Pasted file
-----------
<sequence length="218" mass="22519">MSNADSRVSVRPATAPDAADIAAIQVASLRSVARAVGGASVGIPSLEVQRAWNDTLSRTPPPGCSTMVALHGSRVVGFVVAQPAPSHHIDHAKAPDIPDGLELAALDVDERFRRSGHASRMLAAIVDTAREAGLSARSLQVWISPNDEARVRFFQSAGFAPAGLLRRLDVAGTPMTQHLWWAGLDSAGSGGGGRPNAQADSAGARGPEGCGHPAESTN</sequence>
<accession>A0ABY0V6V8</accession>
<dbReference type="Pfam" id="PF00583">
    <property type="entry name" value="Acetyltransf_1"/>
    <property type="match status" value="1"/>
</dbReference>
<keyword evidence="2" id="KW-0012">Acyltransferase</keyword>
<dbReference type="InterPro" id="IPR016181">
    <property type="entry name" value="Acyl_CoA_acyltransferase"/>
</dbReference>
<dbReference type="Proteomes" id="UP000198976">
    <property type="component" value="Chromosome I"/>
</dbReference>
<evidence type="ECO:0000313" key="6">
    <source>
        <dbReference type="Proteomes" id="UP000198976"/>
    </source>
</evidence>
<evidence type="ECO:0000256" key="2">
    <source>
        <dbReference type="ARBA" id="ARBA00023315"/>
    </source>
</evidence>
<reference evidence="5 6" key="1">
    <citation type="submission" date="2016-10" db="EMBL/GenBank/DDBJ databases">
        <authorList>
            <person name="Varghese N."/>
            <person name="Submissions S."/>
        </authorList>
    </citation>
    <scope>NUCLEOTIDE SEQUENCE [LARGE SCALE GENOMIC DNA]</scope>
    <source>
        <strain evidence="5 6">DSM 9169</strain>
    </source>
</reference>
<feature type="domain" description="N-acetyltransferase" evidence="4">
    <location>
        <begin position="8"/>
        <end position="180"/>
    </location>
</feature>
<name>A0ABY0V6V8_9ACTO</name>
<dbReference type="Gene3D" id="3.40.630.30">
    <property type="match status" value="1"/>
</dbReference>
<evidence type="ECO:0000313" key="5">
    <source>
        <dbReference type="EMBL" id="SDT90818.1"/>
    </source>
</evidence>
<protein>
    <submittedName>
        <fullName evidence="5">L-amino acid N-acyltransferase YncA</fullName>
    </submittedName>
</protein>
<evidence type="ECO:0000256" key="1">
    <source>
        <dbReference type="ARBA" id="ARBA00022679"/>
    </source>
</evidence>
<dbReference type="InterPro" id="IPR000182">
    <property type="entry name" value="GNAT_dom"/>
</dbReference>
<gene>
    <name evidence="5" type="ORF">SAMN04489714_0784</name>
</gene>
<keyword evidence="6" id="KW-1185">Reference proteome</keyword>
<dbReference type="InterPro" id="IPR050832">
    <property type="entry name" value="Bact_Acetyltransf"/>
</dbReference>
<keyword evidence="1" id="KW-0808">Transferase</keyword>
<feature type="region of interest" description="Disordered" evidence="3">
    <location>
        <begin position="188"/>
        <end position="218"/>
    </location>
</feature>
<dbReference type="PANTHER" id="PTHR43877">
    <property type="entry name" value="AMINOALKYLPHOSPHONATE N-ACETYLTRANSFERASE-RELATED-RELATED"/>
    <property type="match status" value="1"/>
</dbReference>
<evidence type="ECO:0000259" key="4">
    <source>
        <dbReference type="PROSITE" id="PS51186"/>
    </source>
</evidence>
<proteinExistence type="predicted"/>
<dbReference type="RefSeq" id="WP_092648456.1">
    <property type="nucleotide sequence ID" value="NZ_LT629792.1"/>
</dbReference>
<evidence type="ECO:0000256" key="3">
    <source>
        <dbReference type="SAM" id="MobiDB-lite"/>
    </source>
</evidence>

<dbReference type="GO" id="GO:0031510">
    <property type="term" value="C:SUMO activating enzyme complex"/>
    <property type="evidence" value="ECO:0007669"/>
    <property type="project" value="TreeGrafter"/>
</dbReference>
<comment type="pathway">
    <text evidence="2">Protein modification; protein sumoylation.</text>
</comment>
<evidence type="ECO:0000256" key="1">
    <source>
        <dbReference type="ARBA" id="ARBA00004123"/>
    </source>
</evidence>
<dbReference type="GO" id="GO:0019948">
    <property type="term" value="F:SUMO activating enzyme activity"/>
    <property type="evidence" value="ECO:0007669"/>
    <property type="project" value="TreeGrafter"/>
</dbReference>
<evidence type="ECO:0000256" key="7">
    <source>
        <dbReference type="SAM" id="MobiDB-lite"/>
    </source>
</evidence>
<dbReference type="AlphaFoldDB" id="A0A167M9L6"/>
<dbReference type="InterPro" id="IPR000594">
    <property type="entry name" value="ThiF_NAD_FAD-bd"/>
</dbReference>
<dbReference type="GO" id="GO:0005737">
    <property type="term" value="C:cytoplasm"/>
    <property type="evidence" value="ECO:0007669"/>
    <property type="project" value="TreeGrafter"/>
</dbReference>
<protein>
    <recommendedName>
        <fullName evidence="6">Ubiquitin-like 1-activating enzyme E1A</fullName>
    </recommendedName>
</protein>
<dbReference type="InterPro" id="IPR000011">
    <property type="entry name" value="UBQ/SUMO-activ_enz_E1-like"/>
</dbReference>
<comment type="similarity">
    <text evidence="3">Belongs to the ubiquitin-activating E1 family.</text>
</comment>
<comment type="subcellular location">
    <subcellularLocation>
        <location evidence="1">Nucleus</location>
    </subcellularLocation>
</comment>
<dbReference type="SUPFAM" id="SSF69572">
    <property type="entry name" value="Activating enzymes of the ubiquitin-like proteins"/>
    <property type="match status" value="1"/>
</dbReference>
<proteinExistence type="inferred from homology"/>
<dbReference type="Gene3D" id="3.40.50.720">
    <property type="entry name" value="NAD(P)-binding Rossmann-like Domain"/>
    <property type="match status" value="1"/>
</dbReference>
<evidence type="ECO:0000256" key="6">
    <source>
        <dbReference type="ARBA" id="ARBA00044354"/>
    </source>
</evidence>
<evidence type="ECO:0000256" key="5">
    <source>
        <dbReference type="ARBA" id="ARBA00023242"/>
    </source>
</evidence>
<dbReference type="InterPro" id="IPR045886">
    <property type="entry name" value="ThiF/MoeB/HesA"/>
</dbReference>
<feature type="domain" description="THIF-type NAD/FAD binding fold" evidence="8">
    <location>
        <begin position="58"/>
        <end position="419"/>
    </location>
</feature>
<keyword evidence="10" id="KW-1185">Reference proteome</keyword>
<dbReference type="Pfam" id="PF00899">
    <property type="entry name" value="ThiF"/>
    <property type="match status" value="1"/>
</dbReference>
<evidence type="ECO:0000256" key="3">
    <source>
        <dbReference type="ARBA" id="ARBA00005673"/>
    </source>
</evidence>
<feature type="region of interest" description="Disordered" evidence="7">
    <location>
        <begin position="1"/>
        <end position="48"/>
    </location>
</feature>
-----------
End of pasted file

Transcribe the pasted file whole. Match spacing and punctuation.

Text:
<sequence length="218" mass="22519">MSNADSRVSVRPATAPDAADIAAIQVASLRSVARAVGGASVGIPSLEVQRAWNDTLSRTPPPGCSTMVALHGSRVVGFVVAQPAPSHHIDHAKAPDIPDGLELAALDVDERFRRSGHASRMLAAIVDTAREAGLSARSLQVWISPNDEARVRFFQSAGFAPAGLLRRLDVAGTPMTQHLWWAGLDSAGSGGGGRPNAQADSAGARGPEGCGHPAESTN</sequence>
<accession>A0ABY0V6V8</accession>
<dbReference type="Pfam" id="PF00583">
    <property type="entry name" value="Acetyltransf_1"/>
    <property type="match status" value="1"/>
</dbReference>
<keyword evidence="2" id="KW-0012">Acyltransferase</keyword>
<dbReference type="InterPro" id="IPR016181">
    <property type="entry name" value="Acyl_CoA_acyltransferase"/>
</dbReference>
<dbReference type="Proteomes" id="UP000198976">
    <property type="component" value="Chromosome I"/>
</dbReference>
<evidence type="ECO:0000313" key="6">
    <source>
        <dbReference type="Proteomes" id="UP000198976"/>
    </source>
</evidence>
<evidence type="ECO:0000256" key="2">
    <source>
        <dbReference type="ARBA" id="ARBA00023315"/>
    </source>
</evidence>
<reference evidence="5 6" key="1">
    <citation type="submission" date="2016-10" db="EMBL/GenBank/DDBJ databases">
        <authorList>
            <person name="Varghese N."/>
            <person name="Submissions S."/>
        </authorList>
    </citation>
    <scope>NUCLEOTIDE SEQUENCE [LARGE SCALE GENOMIC DNA]</scope>
    <source>
        <strain evidence="5 6">DSM 9169</strain>
    </source>
</reference>
<feature type="domain" description="N-acetyltransferase" evidence="4">
    <location>
        <begin position="8"/>
        <end position="180"/>
    </location>
</feature>
<name>A0ABY0V6V8_9ACTO</name>
<dbReference type="Gene3D" id="3.40.630.30">
    <property type="match status" value="1"/>
</dbReference>
<evidence type="ECO:0000313" key="5">
    <source>
        <dbReference type="EMBL" id="SDT90818.1"/>
    </source>
</evidence>
<protein>
    <submittedName>
        <fullName evidence="5">L-amino acid N-acyltransferase YncA</fullName>
    </submittedName>
</protein>
<evidence type="ECO:0000256" key="1">
    <source>
        <dbReference type="ARBA" id="ARBA00022679"/>
    </source>
</evidence>
<dbReference type="InterPro" id="IPR000182">
    <property type="entry name" value="GNAT_dom"/>
</dbReference>
<gene>
    <name evidence="5" type="ORF">SAMN04489714_0784</name>
</gene>
<keyword evidence="6" id="KW-1185">Reference proteome</keyword>
<dbReference type="InterPro" id="IPR050832">
    <property type="entry name" value="Bact_Acetyltransf"/>
</dbReference>
<keyword evidence="1" id="KW-0808">Transferase</keyword>
<feature type="region of interest" description="Disordered" evidence="3">
    <location>
        <begin position="188"/>
        <end position="218"/>
    </location>
</feature>
<dbReference type="PANTHER" id="PTHR43877">
    <property type="entry name" value="AMINOALKYLPHOSPHONATE N-ACETYLTRANSFERASE-RELATED-RELATED"/>
    <property type="match status" value="1"/>
</dbReference>
<evidence type="ECO:0000259" key="4">
    <source>
        <dbReference type="PROSITE" id="PS51186"/>
    </source>
</evidence>
<proteinExistence type="predicted"/>
<dbReference type="RefSeq" id="WP_092648456.1">
    <property type="nucleotide sequence ID" value="NZ_LT629792.1"/>
</dbReference>
<evidence type="ECO:0000256" key="3">
    <source>
        <dbReference type="SAM" id="MobiDB-lite"/>
    </source>
</evidence>

<dbReference type="GO" id="GO:0031510">
    <property type="term" value="C:SUMO activating enzyme complex"/>
    <property type="evidence" value="ECO:0007669"/>
    <property type="project" value="TreeGrafter"/>
</dbReference>
<comment type="pathway">
    <text evidence="2">Protein modification; protein sumoylation.</text>
</comment>
<evidence type="ECO:0000256" key="1">
    <source>
        <dbReference type="ARBA" id="ARBA00004123"/>
    </source>
</evidence>
<dbReference type="GO" id="GO:0019948">
    <property type="term" value="F:SUMO activating enzyme activity"/>
    <property type="evidence" value="ECO:0007669"/>
    <property type="project" value="TreeGrafter"/>
</dbReference>
<evidence type="ECO:0000256" key="7">
    <source>
        <dbReference type="SAM" id="MobiDB-lite"/>
    </source>
</evidence>
<dbReference type="AlphaFoldDB" id="A0A167M9L6"/>
<dbReference type="InterPro" id="IPR000594">
    <property type="entry name" value="ThiF_NAD_FAD-bd"/>
</dbReference>
<dbReference type="GO" id="GO:0005737">
    <property type="term" value="C:cytoplasm"/>
    <property type="evidence" value="ECO:0007669"/>
    <property type="project" value="TreeGrafter"/>
</dbReference>
<protein>
    <recommendedName>
        <fullName evidence="6">Ubiquitin-like 1-activating enzyme E1A</fullName>
    </recommendedName>
</protein>
<dbReference type="InterPro" id="IPR000011">
    <property type="entry name" value="UBQ/SUMO-activ_enz_E1-like"/>
</dbReference>
<comment type="similarity">
    <text evidence="3">Belongs to the ubiquitin-activating E1 family.</text>
</comment>
<comment type="subcellular location">
    <subcellularLocation>
        <location evidence="1">Nucleus</location>
    </subcellularLocation>
</comment>
<dbReference type="SUPFAM" id="SSF69572">
    <property type="entry name" value="Activating enzymes of the ubiquitin-like proteins"/>
    <property type="match status" value="1"/>
</dbReference>
<proteinExistence type="inferred from homology"/>
<dbReference type="Gene3D" id="3.40.50.720">
    <property type="entry name" value="NAD(P)-binding Rossmann-like Domain"/>
    <property type="match status" value="1"/>
</dbReference>
<evidence type="ECO:0000256" key="6">
    <source>
        <dbReference type="ARBA" id="ARBA00044354"/>
    </source>
</evidence>
<evidence type="ECO:0000256" key="5">
    <source>
        <dbReference type="ARBA" id="ARBA00023242"/>
    </source>
</evidence>
<dbReference type="InterPro" id="IPR045886">
    <property type="entry name" value="ThiF/MoeB/HesA"/>
</dbReference>
<feature type="domain" description="THIF-type NAD/FAD binding fold" evidence="8">
    <location>
        <begin position="58"/>
        <end position="419"/>
    </location>
</feature>
<keyword evidence="10" id="KW-1185">Reference proteome</keyword>
<dbReference type="Pfam" id="PF00899">
    <property type="entry name" value="ThiF"/>
    <property type="match status" value="1"/>
</dbReference>
<evidence type="ECO:0000256" key="3">
    <source>
        <dbReference type="ARBA" id="ARBA00005673"/>
    </source>
</evidence>
<feature type="region of interest" description="Disordered" evidence="7">
    <location>
        <begin position="1"/>
        <end position="48"/>
    </location>
</feature>